maybe if we can — if we arrive to a village,
and maybe we kill 60, maybe five of them are
actually from the Shining Path. But we are kind of —
start winning this.>>Madhulika Sikka: Something
we’ve called collateral damage.>>Claudia Salazar
Jimenez: Definitely.>>Madhulika Sikka: Yeah.>>Claudia Salazar Jimenez:
And they kind of feel allowed to do that, because they don’t
feel that the peasants were kind of citizens, real citizens. They are Peruvian citizens. They’re kind of second-class
citizens.>>Madhulika Sikka: Right, and the class structure
is interesting because the news photographer —
she’s a young woman in her 20s who lives in the city. She’s white, I guess,
would be –>>Claudia Salazar Jimenez:
Yes, upper-middle class.>>Madhulika Sikka: —
white, upper-middle class, moves in circles where
people are connected to the politically
powerful, to the military. She has this sort of idealism
of, “I’m going to go out and find out the real
story,” but she is not averse to using the connections
she has in order to get out to tell that story. But in the milieu that she
is in, the way you describe that class of people who are
dismissive, and, you know –>>Claudia Salazar
Jimenez: Frivolous.>>Madhulika Sikka: — yeah. And it’s like this thing
is happening over there, and we don’t really
know much about it. But these are terrible people,
and they must be stopped, regardless of the damage. I don’t know. You were probably too young
to know people like that at the time, but were
they based on some kind of [laughter] people who
you might’ve encountered?>>Claudia Salazar Jimenez:
That was — this was — I’m telling you, it was — it was the kind of
political perspective at the beginning of the war. The — I mean, the official
vision of the conflict — no, it’s very far away. It’s not happening here. We’ll have to contain them, because maybe they
are all savages. That was idea — not
just the Shining Path, but also the peasant. You know what? They are not human,
at some point. That’s why we have to
contain them, to avoid them — they came to Lima, right? That was the most
important part of that. So at the beginning, yes, and
even when the war was close to the ending, there was idea
of — okay, we are in Lima, but there’s a kind
of bubble, you know? We are protected,
because we have money. We have no problem with that. Even when there was a lot of —
and a lot of things happening in Lima, but in Lima, in the more peripheral
districts in there.>>Madhulika Sikka: If
anyone wants to move to the microphones, please do. As soon as I see someone,
I will call upon you. The violence — I think we
can’t talk about this book without talking about the
violence against these women. Several of — all three of the
women are raped in this book. It’s something we hear
a lot about in war, and the way you describe
it is –>>This down a bit –>>Madhulika Sikka: — you
use almost exactly the same description for each
one of those rapes. Somebody is raped
by the military. Somebody is raped
by the Shining Path. I guess that’s something that
you couldn’t not have, right, in telling this story? How much of that did we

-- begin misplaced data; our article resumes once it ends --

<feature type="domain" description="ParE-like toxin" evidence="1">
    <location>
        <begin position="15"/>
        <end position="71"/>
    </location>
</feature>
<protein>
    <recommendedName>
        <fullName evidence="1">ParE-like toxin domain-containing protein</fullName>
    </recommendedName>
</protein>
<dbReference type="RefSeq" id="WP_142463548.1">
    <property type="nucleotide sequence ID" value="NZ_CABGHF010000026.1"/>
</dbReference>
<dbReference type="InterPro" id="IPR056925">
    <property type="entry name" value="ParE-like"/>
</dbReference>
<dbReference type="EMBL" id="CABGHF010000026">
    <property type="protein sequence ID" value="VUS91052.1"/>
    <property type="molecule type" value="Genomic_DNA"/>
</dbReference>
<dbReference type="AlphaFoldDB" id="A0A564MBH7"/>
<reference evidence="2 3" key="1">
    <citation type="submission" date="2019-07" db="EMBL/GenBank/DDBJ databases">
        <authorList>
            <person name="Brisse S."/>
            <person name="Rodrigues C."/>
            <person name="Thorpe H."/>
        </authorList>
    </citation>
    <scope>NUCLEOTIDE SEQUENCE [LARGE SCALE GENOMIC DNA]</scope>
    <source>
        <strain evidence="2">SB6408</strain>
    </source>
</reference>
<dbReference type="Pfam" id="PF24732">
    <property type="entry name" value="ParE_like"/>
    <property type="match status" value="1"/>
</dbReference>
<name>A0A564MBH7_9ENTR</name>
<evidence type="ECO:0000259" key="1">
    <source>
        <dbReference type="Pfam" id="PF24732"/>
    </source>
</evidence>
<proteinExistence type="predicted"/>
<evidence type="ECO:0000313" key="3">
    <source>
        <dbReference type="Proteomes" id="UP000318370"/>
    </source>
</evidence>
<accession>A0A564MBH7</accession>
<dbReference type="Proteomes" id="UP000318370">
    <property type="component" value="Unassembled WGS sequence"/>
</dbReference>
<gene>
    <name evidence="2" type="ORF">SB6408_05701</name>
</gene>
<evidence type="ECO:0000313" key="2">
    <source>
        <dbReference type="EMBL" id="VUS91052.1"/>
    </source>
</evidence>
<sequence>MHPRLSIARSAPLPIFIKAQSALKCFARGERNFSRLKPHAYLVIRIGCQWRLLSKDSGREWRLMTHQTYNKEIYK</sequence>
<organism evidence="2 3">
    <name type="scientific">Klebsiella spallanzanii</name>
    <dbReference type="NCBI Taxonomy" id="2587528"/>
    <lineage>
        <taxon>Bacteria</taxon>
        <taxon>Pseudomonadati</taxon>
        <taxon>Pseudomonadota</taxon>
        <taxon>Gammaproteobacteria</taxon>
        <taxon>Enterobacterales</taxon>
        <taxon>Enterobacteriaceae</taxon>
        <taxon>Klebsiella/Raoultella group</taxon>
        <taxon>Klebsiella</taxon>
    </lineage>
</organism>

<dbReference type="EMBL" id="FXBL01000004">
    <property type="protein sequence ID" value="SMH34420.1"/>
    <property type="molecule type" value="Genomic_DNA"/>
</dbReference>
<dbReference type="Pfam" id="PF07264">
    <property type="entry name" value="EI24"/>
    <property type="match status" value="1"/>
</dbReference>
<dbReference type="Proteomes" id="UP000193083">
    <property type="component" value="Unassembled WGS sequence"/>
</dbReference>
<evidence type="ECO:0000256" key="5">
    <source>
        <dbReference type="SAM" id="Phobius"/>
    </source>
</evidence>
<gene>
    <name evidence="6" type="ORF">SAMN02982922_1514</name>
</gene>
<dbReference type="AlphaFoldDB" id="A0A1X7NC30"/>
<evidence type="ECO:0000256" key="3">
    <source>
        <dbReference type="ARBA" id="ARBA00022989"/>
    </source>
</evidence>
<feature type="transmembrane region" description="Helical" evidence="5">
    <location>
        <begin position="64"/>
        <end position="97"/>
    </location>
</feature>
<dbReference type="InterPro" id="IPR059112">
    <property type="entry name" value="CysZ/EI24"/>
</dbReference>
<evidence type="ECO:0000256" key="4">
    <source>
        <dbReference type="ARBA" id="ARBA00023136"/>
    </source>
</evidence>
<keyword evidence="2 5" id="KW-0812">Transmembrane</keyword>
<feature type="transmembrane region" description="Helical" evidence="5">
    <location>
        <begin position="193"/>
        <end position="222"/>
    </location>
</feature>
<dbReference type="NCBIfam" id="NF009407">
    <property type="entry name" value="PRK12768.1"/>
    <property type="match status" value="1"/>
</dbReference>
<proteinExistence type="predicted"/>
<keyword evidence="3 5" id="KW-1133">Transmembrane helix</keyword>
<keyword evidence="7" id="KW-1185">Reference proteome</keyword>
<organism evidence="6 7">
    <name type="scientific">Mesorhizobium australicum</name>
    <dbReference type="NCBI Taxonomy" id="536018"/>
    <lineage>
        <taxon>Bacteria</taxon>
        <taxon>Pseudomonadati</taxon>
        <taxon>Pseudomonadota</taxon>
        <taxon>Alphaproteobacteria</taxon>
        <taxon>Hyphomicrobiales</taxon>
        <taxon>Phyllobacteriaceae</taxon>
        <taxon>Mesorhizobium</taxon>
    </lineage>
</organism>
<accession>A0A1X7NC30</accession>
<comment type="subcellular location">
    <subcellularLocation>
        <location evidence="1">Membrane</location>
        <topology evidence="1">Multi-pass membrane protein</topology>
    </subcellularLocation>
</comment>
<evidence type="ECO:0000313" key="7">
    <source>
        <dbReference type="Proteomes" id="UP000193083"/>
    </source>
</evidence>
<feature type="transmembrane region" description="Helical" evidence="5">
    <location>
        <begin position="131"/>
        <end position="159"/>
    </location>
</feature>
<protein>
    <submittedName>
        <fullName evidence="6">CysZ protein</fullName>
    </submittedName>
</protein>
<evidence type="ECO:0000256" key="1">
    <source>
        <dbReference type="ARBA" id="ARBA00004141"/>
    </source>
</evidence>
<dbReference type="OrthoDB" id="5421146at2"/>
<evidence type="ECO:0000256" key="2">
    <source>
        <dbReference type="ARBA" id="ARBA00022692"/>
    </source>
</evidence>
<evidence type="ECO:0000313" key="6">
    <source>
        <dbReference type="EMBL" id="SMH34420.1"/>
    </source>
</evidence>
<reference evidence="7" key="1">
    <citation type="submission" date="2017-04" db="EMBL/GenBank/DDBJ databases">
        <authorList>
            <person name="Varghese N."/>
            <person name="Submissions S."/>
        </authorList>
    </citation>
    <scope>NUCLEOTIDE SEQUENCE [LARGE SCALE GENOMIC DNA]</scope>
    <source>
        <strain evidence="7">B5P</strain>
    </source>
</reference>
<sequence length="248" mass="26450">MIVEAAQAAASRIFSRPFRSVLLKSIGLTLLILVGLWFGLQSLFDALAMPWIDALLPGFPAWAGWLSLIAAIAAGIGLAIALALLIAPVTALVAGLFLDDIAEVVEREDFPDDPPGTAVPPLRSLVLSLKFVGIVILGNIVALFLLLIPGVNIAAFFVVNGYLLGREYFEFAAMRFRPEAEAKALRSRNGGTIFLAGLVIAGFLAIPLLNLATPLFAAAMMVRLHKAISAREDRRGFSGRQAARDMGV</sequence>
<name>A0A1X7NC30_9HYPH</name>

learn about in the truth and reconciliation
sort of investigation? Like, how did — how did we
come to know about that kind of violence against women?>>Claudia Salazar Jimenez:
Actually, that scene — I prefer to name it scene — was one of the first
scene that just came up when I was still
writing the novel. And then, it was knew
that actually was a lot of rapes during this time,
and socially very well-known that none of these rapes go
through any kind of, you know, judgment, any kind
of reparation. Nothing happened. Like, the life for
women just continued to be the same after this. So I think it was very important to think also not
just what happened, what kind of violence
we have during war, but how this violence
against women across — I mean, across this
kind of historical time. Not just during war, but
also how this violence against women is something
that cross history, something that cross
geographies.>>Madhulika Sikka: Right.>>Claudia Salazar Jimenez: That
it’s always almost the same. I mean, I was reading also some
testimonies from the Civil War in — don’t remember
the name, the Tutsis –>>Madhulika Sikka:
Yeah, in Rwanda, yeah.>>Claudia Salazar
Jimenez: — in Rwanda, yes. And I had opportunity
in New York to see — to watch a photographic
exhibition about the women with their children –>>Madhulika Sikka:
Children, yea.>>Claudia Salazar
Jimenez: — from rape. And each picture has alongside
a brief testimony of the women, and I was reading that
as I was actually think about — it’s the same. I mean, the pain is the same. Even the word choice
are the same. For me, it was like a — what
kind of rhetoric of pain, rhetoric of rape, at
some point, is very — is the same for every
woman on the planet.>>Madhulika Sikka: Right, and
in these three women, whichever, quote, “side” they’re
on, they all went through the same experience,
which I think is heartbreaking and thought-provoking as well. Because you could not have
three more different women, three more different
experiences, all of them who are victims.>>Claudia Salazar Jimenez: Very
different, but they became –>>Madhulika Sikka: Yeah, yeah.>>Claudia Salazar Jimenez:
— at the same time. And I decide to make they
— to use the same — the same scene, just make
some very small changes, some words actually to make
this more — like, stronger.>>Madhulika Sikka:
Right, no, it –>>Claudia Salazar Jimenez:
For some readers, just told me when they — when they read
the second — the second rape, they think it’s a kind of
mistake from the — in the book. So they have to — but I
read that before, right? So even that movement,